Hibachi-Style Fried Rice
Hibachi-style fried rice is easy to create and simple to alter, depending on what’s sitting in your refrigerator.

Over the years, I have to confess that I have tended to order off of the side dishes part of the menu for a lot of my meals.

Particularly at Chinese restaurants, I’ve been known to just buy an order of fried rice for lunch and skip over the entrees completely. It’s one of my favorite things.

According to an article by Rhonda Parkinson, the recipe for fried rice literally goes back centuries in China and likely came about sometime during the Sui Dynasty, which lasted from 589 to 618 A.D.

The “proper” way to make it is the subject of a lot of debate online if you want to jump into the fray. People differ on the seasonings, the vegetables, what meats are or are not added, and even at what point in the process an egg should be added.

So when I made fried rice to go along with dinner recently, I just chose a recipe that sounded good to try and went with it, fully recognizing that I probably wasn’t accomplishing something “authentic.” But in the grand scheme of things, it was delicious, so I wasn’t too worried if someone in the Sui Dynasty would have recognized my concoction as close to their own.

The recipe I tried comes from the blog “Kitchen Swagger” by Shawn Williams. You can find the original post at https://kitchenswagger.com/hibachi-style-fried-rice-recipe/. I added extra garlic powder to my version, and I realized after starting that I was out of peas, so those ended up being left out by necessity (they’ll definitely get added next time). I also updated the directions a bit.

Hibachi-Style Fried Rice

Hibachi-style fried rice is easy to create and simple to alter, depending on what's sitting in your refrigerator.
Course: Side Dish
Cuisine: Chinese
Keyword: fried rice, Hibachi, rice, takeout


  • 1 tablespoon canola or vegetable oil
  • 1/4 cup carrots diced
  • 1/4 cup peas
  • 1/2 cup onion diced (I used yellow)
  • 2 cups white rice prepared
  • 2 tablespoons low-sodium soy sauce
  • 3 tablespoons butter or margarine
  • 1 teaspoon garlic powder
  • salt and pepper to taste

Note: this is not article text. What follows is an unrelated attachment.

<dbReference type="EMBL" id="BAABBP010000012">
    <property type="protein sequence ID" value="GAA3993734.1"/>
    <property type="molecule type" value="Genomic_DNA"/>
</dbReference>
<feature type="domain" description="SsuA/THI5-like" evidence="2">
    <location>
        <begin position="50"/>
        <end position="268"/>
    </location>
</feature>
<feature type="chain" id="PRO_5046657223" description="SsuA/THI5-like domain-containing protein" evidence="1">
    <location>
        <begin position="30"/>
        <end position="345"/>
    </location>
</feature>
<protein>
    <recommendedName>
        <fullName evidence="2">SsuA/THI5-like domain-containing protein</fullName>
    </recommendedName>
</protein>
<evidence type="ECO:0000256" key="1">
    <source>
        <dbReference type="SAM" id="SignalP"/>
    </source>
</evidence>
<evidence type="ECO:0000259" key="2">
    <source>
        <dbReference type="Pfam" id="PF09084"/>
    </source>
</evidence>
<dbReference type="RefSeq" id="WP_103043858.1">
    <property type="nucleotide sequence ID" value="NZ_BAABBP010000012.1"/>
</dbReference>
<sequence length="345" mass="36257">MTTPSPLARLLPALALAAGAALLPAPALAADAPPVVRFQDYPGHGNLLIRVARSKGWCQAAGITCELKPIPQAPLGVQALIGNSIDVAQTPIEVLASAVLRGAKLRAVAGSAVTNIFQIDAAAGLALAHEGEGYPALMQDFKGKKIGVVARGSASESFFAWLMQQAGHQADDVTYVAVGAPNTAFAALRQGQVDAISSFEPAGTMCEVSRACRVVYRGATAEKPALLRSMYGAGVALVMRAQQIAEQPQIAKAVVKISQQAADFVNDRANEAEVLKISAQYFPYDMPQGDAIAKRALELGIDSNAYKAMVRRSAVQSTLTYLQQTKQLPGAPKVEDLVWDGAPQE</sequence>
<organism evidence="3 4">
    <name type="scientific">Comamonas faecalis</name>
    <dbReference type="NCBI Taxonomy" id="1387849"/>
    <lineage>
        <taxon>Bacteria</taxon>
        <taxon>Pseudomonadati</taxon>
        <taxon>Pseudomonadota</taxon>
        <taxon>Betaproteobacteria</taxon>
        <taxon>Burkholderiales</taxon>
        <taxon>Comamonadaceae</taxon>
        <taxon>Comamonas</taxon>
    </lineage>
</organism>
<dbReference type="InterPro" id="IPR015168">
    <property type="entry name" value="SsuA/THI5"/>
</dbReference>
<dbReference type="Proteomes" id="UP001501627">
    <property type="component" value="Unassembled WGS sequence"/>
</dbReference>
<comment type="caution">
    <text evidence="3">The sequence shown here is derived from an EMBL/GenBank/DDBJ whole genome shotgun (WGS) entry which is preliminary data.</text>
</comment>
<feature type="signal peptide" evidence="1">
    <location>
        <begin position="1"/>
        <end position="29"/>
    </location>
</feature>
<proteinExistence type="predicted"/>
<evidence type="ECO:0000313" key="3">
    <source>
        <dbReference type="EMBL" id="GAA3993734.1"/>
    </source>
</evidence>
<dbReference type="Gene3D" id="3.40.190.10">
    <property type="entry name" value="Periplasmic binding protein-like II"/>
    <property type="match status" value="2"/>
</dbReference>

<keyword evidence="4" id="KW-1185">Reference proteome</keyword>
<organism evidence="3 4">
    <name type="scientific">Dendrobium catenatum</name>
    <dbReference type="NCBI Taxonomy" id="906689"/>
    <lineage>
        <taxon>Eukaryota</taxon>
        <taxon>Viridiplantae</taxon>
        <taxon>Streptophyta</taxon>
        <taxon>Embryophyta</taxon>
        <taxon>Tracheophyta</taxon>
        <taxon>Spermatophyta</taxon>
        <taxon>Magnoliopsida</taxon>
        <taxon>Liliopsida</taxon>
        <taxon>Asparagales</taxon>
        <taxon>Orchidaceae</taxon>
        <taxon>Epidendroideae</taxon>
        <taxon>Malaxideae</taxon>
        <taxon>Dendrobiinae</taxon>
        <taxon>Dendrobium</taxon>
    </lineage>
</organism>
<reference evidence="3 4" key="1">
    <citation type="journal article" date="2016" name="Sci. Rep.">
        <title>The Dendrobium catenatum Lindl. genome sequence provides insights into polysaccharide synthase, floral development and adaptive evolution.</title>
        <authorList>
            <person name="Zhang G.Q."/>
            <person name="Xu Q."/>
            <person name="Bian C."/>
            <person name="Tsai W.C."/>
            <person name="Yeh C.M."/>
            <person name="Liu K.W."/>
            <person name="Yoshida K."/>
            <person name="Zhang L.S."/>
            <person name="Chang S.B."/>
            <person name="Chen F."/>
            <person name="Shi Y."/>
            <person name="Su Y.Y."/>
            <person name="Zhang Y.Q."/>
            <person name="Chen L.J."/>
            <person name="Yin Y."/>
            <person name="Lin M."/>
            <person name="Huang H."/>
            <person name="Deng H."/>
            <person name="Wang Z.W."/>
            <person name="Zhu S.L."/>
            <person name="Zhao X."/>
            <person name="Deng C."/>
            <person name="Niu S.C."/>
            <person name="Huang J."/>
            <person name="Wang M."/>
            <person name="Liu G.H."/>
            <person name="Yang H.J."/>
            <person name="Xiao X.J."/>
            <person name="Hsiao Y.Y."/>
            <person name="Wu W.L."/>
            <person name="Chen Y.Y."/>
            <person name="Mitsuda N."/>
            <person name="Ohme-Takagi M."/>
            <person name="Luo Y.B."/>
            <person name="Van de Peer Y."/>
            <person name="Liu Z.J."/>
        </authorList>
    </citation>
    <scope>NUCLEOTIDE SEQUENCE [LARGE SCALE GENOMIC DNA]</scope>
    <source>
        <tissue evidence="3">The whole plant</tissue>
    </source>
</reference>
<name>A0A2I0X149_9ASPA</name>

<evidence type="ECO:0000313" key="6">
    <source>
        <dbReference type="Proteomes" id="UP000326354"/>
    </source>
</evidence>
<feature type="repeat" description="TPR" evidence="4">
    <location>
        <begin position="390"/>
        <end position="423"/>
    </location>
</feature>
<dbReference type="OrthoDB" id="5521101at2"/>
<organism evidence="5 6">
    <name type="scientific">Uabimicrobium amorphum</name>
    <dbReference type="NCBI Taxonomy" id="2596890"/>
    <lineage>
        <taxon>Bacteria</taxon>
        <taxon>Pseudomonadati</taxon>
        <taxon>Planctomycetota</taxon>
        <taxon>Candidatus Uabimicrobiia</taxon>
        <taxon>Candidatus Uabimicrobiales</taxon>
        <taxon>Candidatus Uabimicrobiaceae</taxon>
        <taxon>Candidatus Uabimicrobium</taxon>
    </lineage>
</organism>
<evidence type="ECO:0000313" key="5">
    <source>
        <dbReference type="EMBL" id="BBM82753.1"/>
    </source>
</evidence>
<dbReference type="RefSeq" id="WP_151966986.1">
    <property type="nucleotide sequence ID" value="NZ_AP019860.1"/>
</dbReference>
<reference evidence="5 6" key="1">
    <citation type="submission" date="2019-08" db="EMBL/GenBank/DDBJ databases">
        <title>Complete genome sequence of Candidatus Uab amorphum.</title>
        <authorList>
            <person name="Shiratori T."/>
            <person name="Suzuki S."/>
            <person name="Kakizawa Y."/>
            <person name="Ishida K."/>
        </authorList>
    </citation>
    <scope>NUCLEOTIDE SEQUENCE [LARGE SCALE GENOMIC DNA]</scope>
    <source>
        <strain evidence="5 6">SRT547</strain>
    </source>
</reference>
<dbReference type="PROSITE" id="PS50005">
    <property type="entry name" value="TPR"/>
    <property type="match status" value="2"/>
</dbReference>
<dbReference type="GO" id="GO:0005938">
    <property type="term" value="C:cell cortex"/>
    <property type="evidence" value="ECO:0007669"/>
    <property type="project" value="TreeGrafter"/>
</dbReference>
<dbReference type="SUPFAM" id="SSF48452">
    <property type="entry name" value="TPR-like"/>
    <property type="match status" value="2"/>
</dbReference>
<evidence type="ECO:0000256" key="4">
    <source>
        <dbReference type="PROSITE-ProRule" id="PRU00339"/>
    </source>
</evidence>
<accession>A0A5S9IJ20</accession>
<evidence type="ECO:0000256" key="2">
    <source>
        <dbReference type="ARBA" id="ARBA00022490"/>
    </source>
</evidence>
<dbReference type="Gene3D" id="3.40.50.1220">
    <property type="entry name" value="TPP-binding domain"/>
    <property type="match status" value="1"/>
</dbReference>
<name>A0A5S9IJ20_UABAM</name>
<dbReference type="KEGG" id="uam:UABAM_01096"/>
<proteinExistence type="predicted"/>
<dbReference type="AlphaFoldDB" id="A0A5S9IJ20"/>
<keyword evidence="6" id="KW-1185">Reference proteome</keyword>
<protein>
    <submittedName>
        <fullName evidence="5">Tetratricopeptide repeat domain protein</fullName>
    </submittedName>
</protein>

• 1 egg beaten


  • In a large skillet, heat the oil over medium heat and add the carrots, peas and onion. Saute them for several minutes or until the vegetables are to your desired tenderness.
  • Add the rice to the skillet and stir to combine. Then add the soy sauce, butter, garlic powder and salt and pepper to the skillet and keep stirring so everything is well combined and the butter fully melts.
  • For the last step, slide the rice out of the way and dump in your beaten egg, stirring constantly for a couple minutes until it’s cooked through, and stir it into the rest of the rice mixture.
  • Serve.

We really enjoyed this, and I even made it fancy by packing the rice into a small ramekin and then upturning it onto the plates to make uniform mounds of yummy fried rice on our plates.

I also did technically pick a side on the egg debate. I once listened to a chef who said the egg should be added last, because that keeps it from getting too dry and overcooked, and I thought that made enough sense to make it my practice.

The best part about the history of fried rice, in my opinion, is that it’s really just an excuse to use up whatever you still have laying around your kitchen, so adding other veggies or even some protein is completely within the realm of possibility. In fact, a lot of people argue that day-old rice is the only way to make fried rice taste perfect.

Also, if you want to speed up this process, grab a bag of frozen peas and carrots and use that instead of having to cut up your own veggies.

And if you don’t want to make an entree to go with your fried rice, go ahead and eat it as your main dish for dinner. After doing enough research, I can tell you that the only rule with fried rice is that there really aren’t any rules.

This piece first appeared in print on May 14, 2020.

Spice Up Your Life is a weekly newspaper column written by Lindsey Young in south central Kansas. If you are interested in sponsoring this column, please contact us through the “Contact Lindsey” link at the top of the page.